Extension Pesticide Applicator Training Series
Calculating Pesticide Amounts for Broadcast Applications
Revised by Jane Breen Pierce and Jason French
College of Agricultural, Consumer and Environmental Sciences, New Mexico State University
Author: Respectively, Extension Entomologist and Pesticide Program Manager, Department of Extension Plant Sciences, New Mexico State University. (Print friendly PDF)
Broadcast pesticide applications are commonly used in a wide range of settings, from agricultural and rangeland to urban settings. Precise application of pesticides is critical to maximize their performance. Over-application wastes money and can result in undesirable crop or plant injury. Applications below labeled rates generally reduce pesticide performance. To avoid misapplications, proper calibration of your sprayer and accurate measurement of the treated area are critical; for more on these topics, see NMSU Extension Guide A-613, Extension Pesticide Applicator Training Series #4: Sprayer Calibration (http://aces.nmsu.edu/pubs/_a/A613.pdf), and Guide A-612, Extension Pesticide Applicator Training Series #3: Treatment Area Measurements (http://aces.nmsu.edu/pubs/_a/A612.pdf). The amount of pesticide needed can be then be determined, assuming the appropriate rate is known.
Always consult and follow the product label when mixing and applying pesticides. The label is a legal document that contains specific instructions, application rates, and restrictions for the product.
When mixing pesticides, several factors need to be considered, including:
- Calibrated output of the sprayer (Guide A-613)
- Amount of surface area to be treated (Guide A-612)
- Size of the spray tank
- Amount of product and water to add
Items 3 and 4 will be addressed here. When the area to be treated and the sprayer output volume are known, you can calculate the amount of total spray solution necessary for the application. Several tank mixes may be necessary with large acreage.
Broadcast pesticides are produced in a variety of solid and liquid formulations. Rates of application are provided on the label. Rates may be listed for the formulated product as purchased, or expressed in terms of amount of active ingredient. The active ingredient is the chemical that exerts the desired effect on the target pest (e.g., weed, insect, fungus), while the formulated commercial product also includes inert ingredients that do not affect the target pest directly.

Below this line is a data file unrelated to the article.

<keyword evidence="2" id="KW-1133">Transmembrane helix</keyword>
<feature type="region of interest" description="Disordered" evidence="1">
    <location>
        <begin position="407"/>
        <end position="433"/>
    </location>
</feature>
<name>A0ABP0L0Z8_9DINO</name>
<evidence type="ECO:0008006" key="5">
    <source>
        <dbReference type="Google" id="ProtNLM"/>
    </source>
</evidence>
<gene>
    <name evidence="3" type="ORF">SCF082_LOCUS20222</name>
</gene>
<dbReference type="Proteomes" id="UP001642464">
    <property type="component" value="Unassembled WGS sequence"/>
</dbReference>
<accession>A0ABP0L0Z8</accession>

All labels list the amount of active ingredient. Providing rates of applications in terms of active ingredients allows applicators the flexibility to accurately apply different commercial products with the same active ingredient that may have different concentrations. In general, solid formulations list the active ingredient as a percentage by weight while liquid formulations express the active ingredient in weight per volume (e.g., lb/gal).
NOTE: Some products refer to acid equivalent (ae) rather than active ingredient (ai). Acid equivalent is used when the active ingredient is an acid. The active ingredient is more accurately represented in this form without the inert salt as part of the active ingredient weight.
- The following calculations use formulated product, not active ingredients.
- Make sure to account for extra spray solution needed to fill lines and pumps of the sprayer.
- Follow mixing and application methods as outlined on the product label.
Tank Mixing Two or More Products
When tank mixing two or more pesticides, the same equations are used. Calculations are identical for both dry and liquid products. However, when calculating the amount of water to add to liquid products, subtract the volume of all the liquid products in the tank mix. For dry products, less water will be necessary, but it may not be equivalent to the volume of solid product. We recommend adding the dry product to a partially filled tank, agitating the solution, and then filling up the tank to a mark that indicates the proper overall spray volume. Always consult the label before tank mixing products since some products may be incompatible when mixed together.